As a skeptic, I know it’s important to not be a cynic. I try not to dismiss unusual claims out of hand, which I admit can be difficult at times. I do my best to look at the evidence, whatever it is, and then make my judgment. However, even after I come to a conclusion on some extraordinary claim, I remain open-minded toward more evidence which might cause me to change my position.
“Extraordinary claims require extraordinary evidence” is the Skeptic’s motto. It’s something I keep in mind every time an event like this crops up.
So, this past week, two bigfoot hunters from Georgia, Matthew Whitton and Rick Dyer, made quite a media splash with their extraordinary claim of discovering the carcass of a bigfoot. They further claimed that a “scientist” had flown in from Texas to have a look at it and was amazed. Whitton and Dyer said that everyone would be amazed when they made their official statement at a press conference to be held Friday August 15th.
The press conference was held and, from what I heard of it, I have to say I’m underwhelmed. Especially since a few interesting items came to light during the week leading up to that press conference.
One item was the photograph of the body stuffed in a freezer. It’s a pretty unconvincing photo. The “find” looks like a blob of brown fur with a face. I’m no expert, but I can see no indication of a skeletal structure or musculature. Things I would expect to see when looking at a dead primate of any sort. Besides, a fairly nondescript photograph could hardly be considered extraordinary evidence.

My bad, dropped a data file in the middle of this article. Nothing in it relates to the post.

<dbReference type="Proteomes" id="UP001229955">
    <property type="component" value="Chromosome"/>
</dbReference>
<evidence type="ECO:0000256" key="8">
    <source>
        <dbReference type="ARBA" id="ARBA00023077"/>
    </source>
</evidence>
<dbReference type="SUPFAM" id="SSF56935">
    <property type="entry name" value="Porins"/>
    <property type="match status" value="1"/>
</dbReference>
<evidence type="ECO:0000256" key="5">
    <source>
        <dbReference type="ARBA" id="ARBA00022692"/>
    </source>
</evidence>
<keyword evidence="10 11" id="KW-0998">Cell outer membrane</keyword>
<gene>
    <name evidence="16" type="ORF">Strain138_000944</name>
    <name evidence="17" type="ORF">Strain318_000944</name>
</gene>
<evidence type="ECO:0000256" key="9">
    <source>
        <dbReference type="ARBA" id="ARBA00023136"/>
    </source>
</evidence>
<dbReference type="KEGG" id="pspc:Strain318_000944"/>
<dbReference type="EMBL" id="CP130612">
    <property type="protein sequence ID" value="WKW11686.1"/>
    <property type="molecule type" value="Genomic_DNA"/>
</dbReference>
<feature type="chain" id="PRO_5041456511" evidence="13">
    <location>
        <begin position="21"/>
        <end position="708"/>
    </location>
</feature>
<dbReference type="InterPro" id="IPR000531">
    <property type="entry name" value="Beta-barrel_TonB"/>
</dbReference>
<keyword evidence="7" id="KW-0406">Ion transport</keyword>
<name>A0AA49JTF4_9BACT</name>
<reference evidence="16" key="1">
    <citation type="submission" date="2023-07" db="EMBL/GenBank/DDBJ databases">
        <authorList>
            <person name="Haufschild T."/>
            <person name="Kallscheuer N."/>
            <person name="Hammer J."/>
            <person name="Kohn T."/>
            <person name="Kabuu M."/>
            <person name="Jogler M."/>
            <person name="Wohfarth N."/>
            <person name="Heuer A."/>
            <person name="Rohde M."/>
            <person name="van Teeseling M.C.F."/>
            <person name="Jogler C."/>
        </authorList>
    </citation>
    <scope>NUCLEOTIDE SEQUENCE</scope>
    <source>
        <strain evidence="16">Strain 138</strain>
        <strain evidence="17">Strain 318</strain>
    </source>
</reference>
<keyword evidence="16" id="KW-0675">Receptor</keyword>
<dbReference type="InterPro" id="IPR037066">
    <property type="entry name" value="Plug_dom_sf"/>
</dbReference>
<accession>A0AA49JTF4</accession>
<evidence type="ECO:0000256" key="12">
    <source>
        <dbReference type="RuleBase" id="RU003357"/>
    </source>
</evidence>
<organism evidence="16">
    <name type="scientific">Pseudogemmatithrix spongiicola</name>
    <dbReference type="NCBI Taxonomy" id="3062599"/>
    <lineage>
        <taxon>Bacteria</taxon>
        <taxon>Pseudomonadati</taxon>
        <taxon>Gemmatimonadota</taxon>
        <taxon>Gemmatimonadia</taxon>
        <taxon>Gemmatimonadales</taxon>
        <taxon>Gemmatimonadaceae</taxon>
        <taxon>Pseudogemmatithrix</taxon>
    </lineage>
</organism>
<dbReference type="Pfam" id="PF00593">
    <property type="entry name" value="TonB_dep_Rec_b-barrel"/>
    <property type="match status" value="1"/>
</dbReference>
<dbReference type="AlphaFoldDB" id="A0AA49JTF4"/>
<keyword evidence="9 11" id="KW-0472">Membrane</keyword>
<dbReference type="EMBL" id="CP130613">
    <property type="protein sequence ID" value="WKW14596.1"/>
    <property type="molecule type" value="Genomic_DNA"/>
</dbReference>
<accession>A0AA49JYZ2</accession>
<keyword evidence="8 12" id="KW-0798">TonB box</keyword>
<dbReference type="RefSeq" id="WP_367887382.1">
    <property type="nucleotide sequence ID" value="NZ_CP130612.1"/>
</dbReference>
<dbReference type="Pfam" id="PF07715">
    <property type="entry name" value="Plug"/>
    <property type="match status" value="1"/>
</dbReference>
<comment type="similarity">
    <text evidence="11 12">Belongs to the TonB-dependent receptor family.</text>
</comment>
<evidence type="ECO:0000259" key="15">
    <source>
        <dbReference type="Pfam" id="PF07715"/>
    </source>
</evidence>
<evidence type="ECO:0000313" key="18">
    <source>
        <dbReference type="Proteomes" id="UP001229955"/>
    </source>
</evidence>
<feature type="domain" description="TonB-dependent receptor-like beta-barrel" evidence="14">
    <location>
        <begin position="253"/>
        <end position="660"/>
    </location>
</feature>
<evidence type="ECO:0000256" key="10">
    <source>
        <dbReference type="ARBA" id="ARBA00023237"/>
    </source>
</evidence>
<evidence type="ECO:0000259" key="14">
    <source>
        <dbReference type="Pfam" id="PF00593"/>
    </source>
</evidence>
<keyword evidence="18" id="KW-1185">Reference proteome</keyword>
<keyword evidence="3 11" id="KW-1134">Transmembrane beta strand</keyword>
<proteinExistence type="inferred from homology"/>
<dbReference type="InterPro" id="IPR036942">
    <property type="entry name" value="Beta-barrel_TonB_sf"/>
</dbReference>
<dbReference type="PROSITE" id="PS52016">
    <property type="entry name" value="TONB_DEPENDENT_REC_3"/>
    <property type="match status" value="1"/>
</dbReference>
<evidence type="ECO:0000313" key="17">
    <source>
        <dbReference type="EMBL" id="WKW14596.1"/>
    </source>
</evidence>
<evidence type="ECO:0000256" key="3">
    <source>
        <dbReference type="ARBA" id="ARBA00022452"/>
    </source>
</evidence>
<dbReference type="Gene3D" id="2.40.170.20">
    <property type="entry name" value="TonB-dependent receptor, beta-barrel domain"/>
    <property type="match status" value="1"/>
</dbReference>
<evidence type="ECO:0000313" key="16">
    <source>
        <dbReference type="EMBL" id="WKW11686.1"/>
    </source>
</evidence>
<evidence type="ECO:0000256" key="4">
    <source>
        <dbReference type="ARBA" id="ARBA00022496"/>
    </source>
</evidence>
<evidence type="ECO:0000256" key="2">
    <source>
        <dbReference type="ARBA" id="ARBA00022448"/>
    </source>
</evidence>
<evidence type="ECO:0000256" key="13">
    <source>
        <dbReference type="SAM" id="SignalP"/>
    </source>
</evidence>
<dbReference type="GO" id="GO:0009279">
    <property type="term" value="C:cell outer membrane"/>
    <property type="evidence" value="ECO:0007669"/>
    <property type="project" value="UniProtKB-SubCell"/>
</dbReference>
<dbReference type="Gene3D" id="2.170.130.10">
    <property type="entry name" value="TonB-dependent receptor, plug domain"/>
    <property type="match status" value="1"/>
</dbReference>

The photo became even less convincing when it was demostrated how much the body resembled a sasquatch costume that can be purchased online for your next Halloween party.
Whitton and Dyer posted on YouTube an approximately ten minute long video promoting their find. They never show the body in the video, but they do bring in a “scientist” to examine the body. Mind you, that’s how the fellow refers to himself. He calls himself a scientist, not a primatologist or zoologist or biologist or meterologist, just “I’m a scientist.” Very convincing.
This “scientist” was a red flag that couldn’t be resisted by what Whitton refers to, in their follow up video on YouTube, as stalkers. What Whitton calls stalkers, I call fact checkers. In any case, it was discovered that the scientist was really Whitton’s brother, who is not a scientist. These bigfoot hunters try to laugh off the fake scientist, but they maintain the body is authentic.
The initial YouTube video promoting their discovery has other interesting and telling features. As I stated earlier, the body is never shown, but they do manage to mention their website several times. Whitton claims that, unlike other bigfoot websites, they aren’t in it for the money. Dyer claims the their website is the best because they have a body. Well, I’m not so sure about that, Mr. Dyer.
There’s also a strange non-sequiter segment popping up two or three times in the first YouTube video. It’s an older fellow brandishing a very large knife and repeatedly shouting, “Airborne! Yarrrraghhh!” Try as I might, I can’t figure out what this old Airborne enthusiast has to do with hunting bigfoot.